The positions thus asserted must find their support, if at all, in the provisions of the indenture of mortgage. If not sustained there they are not sustained anywhere. The averments of the bill as to the purport and meaning of the provisions of the indenture, the object of their insertion in the instrument, and the obligations they imposed upon the corporation and the trustees, and the rights they conferred upon the plaintiff when his contract was approved, are not admitted by the demurrer. These are matters of legal inference, conclusions of law upon the construction of the indenture, and are open to contention, a copy of the instrument itself being annexed to the bill, and, therefore, before the court for inspection. A demurrer only admits facts well pleaded; it does not admit matters of inference and argument however clearly stated; it does not admit, for example, the accuracy of an alleged construction of an instrument, when the instrument itself is set forth in the bill, or a copy is annexed, against a construction required by its terms; nor the correctness of the ascription of a purpose to the parties when not justified by the language used. The several averments of the plaintiff in the bill as to his understanding of his rights, and of the liabilities and duties of others under the contract, can, therefore, exert no influence upon the mind of the court in the disposition of the demurrer. This is not the case of a bill to set aside or reform the contract as not expressing the actual intention of the parties. It is a case where the contention arises solely upon the meaning of the indenture in its bearing upon the contract, and that must be ascertained by applying to its language the ordinary rules of interpretation.3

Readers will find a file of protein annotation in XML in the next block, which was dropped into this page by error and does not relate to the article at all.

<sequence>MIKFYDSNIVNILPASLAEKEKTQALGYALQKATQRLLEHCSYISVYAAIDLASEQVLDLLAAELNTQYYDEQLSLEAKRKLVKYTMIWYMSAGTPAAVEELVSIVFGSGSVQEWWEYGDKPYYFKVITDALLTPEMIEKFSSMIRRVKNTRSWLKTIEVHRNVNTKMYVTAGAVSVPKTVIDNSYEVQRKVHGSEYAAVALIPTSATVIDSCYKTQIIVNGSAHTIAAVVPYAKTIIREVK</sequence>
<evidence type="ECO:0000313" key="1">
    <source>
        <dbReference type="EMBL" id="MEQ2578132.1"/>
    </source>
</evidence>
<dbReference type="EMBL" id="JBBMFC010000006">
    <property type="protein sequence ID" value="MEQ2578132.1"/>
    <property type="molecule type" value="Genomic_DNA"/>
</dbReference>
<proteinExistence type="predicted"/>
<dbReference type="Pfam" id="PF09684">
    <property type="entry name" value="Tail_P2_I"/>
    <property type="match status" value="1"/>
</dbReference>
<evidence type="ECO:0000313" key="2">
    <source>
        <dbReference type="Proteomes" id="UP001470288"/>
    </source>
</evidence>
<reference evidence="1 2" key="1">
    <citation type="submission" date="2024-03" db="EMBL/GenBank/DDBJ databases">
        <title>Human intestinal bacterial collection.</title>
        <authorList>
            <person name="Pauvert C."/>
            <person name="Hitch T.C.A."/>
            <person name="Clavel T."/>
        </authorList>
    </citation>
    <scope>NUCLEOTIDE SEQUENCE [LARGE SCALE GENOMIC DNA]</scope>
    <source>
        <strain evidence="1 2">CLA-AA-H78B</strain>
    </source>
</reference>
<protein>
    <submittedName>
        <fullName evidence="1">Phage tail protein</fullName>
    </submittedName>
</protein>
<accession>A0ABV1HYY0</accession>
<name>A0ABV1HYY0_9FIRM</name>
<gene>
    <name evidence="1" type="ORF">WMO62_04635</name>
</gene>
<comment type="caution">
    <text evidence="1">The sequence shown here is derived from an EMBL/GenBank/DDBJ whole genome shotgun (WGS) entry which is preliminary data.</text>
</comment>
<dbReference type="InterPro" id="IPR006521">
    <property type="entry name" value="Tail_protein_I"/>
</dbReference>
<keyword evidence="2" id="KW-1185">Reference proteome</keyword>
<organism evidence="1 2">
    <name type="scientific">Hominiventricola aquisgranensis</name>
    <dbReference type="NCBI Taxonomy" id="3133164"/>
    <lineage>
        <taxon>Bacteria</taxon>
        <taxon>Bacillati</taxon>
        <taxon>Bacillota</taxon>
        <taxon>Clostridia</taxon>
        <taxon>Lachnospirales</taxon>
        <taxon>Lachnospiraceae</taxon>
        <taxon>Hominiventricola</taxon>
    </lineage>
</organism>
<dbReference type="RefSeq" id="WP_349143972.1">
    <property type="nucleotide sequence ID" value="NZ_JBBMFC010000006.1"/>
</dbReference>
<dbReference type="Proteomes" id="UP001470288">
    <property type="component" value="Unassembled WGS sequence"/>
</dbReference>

Looking, then, at the indenture we find that the only clause upon which the plaintiff relies to sustain his positions is the one providing that the expenditure of all sums of money received from the sale of the bonds shall be made with the approval of at least one of the trustees, and that his assent shall be necessary to all contracts made by the corporation 'before the same shall be a charge upon any of the sums' thus received. It is contended that the term charge, as here used, is synonymous with the term lien, and that the whole clause implies that when a contract has thus received the written assent of one of the trustees, it shall be, to the extent of the obligation created, a specific lien upon the moneys obtained. But this meaning of the term is not in harmony with its immediate context, or the object of the indenture. The instrument was executed to secure the payment of the mortgage bonds; it so declares on its face. It nowhere indicates any design to secure the contractors; its language is, 'that for the better securing and more sure payment of the sums of money mentioned in the said mortgage bonds, and each of them,' the indenture is executed. And the clause in question was intended to increase this security by preventing a wasteful expenditure of the funds of the corporation; it is, in fact, an agreement on its part that the funds received from the bonds shall only be used with the approval of one of the trustees, and without his written assent no contracts shall be payable out of those funds. The term charge is not used in any technical sense, as importing a lien upon the funds, but in the general acceptation of a claim that may be payable out of them. The contractors are not parties to the indenture, and are not entitled to claim as against those parties any benefit under its provisions, except that upon the assent being given to their contracts the use of the moneys for their payment is permissible. They are, so far as the agreement is concerned, strangers to the instrument. The written assent to contracts on the part of one of the trustees, was not required for their protection, but as an additional safeguard to the bondholders against an improvident use of the funds by the corporation. The clause is one of a series of covenants on the part of the corporation with the trustees, intended to secure the application of the funds received to the purposes contemplated at the time the indenture was executed,—the retirement of the existing indebtedness of the corporation, the completion of its road, and the laying of a third rail. And full effect is given to the language of the clause in question by this interpretation.